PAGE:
there are an infinite number of primes
If with , then clearly and thus . In fact, the order (http://planetmath.org/OrderGroup) of is precisely , for if it were not, say for , then would be a root of and thus would have multiple roots , which is a contradiction. But then, by Fermat’s little theorem, we have , so since is the least integer with this property, we have so that .
We have thus shown that if and , then . The result then follows from the following claim: if is any polynomial of degree at least one, then the factorizations of
contain infinitely many primes. The proof is to Euclid’s proof of the infinitude of primes. Assume not, and let be all of the primes. Since is nonconstant, choose with . Then is clearly divisible by , so , and for each . is nonconstant, so choose such that . Then is clearly divisible by some prime other that the and thus is as well. Contradiction.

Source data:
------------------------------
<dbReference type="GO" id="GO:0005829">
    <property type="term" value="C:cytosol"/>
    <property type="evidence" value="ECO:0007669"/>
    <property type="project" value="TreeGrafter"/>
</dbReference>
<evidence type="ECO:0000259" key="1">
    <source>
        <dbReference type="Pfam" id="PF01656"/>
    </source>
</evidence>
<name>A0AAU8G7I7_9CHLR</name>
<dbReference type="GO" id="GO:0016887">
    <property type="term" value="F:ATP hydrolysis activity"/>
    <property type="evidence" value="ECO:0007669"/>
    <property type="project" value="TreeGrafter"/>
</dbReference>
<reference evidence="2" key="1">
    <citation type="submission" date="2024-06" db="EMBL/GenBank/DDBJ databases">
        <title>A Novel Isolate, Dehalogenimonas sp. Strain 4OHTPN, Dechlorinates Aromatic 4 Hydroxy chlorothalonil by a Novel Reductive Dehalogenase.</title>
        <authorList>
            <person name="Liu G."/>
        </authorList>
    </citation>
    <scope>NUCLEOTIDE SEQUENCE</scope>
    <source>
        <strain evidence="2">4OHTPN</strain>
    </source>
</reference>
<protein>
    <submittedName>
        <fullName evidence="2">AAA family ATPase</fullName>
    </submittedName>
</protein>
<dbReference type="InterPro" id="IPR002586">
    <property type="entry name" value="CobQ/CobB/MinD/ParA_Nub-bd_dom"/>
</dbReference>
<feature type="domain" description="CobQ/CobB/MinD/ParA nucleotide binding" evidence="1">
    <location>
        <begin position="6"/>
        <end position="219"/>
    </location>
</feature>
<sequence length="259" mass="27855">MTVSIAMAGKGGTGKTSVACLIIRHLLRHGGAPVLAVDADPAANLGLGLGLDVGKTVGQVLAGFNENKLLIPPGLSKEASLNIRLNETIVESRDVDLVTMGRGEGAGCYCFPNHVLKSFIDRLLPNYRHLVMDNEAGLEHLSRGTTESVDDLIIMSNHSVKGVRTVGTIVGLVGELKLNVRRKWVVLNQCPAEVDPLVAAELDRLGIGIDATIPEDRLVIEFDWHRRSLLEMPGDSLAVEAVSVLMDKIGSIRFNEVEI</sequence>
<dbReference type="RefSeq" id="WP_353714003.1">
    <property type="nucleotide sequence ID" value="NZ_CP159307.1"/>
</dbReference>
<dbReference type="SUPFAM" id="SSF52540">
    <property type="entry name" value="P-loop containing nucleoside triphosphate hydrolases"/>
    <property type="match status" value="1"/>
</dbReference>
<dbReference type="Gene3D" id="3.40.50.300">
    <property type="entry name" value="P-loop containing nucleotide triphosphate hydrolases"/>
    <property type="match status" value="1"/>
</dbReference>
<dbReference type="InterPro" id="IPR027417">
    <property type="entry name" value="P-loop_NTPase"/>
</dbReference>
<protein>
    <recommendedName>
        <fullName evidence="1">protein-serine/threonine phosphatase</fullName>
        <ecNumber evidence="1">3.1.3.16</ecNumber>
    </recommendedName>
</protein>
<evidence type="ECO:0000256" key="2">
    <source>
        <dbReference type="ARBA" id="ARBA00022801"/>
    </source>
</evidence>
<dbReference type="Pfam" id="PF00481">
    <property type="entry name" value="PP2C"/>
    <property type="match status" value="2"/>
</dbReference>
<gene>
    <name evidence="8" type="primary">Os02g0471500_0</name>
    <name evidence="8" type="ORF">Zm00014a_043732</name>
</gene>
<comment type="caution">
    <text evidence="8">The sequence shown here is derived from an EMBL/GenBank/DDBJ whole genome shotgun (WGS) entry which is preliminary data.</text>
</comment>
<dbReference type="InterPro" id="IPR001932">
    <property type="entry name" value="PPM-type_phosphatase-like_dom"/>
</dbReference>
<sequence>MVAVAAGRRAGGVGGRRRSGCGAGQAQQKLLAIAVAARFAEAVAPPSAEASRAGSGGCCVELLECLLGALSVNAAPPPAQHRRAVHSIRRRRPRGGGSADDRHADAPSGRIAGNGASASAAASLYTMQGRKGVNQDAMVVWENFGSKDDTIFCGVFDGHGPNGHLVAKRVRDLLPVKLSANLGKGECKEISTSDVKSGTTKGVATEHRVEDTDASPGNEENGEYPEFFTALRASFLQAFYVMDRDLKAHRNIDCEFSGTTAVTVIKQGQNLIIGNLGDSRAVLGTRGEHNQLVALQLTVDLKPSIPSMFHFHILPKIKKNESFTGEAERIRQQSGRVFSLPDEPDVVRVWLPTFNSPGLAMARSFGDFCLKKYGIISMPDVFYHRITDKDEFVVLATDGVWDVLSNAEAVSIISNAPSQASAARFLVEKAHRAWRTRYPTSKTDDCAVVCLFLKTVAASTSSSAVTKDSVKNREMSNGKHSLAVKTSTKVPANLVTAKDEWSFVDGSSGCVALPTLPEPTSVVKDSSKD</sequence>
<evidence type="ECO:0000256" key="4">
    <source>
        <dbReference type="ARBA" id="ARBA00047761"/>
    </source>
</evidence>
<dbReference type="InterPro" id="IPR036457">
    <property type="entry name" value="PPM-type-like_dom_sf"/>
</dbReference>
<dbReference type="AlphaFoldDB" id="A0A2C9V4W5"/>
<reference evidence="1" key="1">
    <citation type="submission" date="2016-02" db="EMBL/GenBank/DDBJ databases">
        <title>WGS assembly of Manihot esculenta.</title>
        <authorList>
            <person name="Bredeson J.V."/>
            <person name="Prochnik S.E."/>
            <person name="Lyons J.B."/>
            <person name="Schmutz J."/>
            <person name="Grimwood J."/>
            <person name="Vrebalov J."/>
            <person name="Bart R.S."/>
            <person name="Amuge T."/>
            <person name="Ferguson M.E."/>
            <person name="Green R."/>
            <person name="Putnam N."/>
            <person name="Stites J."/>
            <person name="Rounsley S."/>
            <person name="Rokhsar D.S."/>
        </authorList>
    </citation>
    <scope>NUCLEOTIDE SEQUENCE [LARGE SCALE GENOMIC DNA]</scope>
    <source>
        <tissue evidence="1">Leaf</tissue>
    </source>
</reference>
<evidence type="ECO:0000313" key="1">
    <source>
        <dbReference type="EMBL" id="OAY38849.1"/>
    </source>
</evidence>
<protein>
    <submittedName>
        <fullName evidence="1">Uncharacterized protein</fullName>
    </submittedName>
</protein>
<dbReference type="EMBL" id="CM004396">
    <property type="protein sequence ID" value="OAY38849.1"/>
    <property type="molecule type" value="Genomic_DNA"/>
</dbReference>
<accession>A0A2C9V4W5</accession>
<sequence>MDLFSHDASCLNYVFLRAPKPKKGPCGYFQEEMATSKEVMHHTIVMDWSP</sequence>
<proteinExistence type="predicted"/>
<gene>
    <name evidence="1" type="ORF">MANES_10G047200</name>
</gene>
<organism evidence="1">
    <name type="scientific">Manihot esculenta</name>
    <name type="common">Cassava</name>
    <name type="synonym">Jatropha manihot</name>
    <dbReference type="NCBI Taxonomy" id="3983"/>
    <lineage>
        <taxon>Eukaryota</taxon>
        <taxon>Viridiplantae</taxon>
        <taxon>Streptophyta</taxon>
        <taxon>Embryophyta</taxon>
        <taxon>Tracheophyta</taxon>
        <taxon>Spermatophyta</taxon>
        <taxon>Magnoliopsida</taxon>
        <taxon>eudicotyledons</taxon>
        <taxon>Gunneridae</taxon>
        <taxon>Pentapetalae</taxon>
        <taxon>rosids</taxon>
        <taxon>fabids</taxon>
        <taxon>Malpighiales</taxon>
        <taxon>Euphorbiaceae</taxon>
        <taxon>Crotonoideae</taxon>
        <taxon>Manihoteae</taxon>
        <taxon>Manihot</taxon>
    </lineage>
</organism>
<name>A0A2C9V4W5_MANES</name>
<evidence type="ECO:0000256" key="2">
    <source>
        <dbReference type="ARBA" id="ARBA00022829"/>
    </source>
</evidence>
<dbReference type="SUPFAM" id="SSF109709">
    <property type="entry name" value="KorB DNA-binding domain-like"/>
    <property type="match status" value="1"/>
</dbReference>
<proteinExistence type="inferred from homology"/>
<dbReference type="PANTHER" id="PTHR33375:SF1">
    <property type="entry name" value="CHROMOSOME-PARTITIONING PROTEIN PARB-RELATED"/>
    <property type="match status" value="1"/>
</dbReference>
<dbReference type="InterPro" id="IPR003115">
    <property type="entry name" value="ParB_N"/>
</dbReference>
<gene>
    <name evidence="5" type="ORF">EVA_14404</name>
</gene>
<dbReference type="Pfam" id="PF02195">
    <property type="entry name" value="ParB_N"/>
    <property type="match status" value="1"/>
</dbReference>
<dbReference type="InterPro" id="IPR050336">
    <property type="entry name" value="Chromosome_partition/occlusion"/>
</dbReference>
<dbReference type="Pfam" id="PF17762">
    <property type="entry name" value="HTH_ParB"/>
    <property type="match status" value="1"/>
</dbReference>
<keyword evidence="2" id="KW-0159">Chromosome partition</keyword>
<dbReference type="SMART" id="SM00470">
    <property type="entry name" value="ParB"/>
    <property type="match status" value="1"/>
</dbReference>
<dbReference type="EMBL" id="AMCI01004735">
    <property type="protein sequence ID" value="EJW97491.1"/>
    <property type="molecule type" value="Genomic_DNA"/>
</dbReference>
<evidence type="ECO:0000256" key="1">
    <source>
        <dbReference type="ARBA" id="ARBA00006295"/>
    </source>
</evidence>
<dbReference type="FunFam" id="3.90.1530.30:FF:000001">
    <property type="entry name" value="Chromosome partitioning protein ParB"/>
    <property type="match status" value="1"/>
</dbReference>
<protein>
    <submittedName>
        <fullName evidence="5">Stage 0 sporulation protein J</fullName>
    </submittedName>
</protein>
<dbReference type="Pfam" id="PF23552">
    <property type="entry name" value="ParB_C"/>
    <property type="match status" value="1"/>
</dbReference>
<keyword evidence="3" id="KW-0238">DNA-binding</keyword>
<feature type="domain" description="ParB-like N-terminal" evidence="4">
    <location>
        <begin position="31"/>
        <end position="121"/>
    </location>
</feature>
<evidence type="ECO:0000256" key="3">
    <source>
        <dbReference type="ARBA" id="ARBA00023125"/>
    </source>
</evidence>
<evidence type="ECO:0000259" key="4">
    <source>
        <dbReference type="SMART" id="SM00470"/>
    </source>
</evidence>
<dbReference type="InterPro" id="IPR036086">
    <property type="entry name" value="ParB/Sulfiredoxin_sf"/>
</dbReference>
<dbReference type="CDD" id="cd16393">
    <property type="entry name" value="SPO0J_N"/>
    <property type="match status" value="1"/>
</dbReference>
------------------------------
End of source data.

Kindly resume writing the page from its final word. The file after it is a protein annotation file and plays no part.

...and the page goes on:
Thus the set contains an infinite number of primes in their factorizations, only a finite number of which can divide . The remainder must be primes .
|Title||there are an infinite number of primes|
|Date of creation||2013-03-22 17:43:02|
|Last modified on||2013-03-22 17:43:02|
|Last modified by||rm50 (10146)|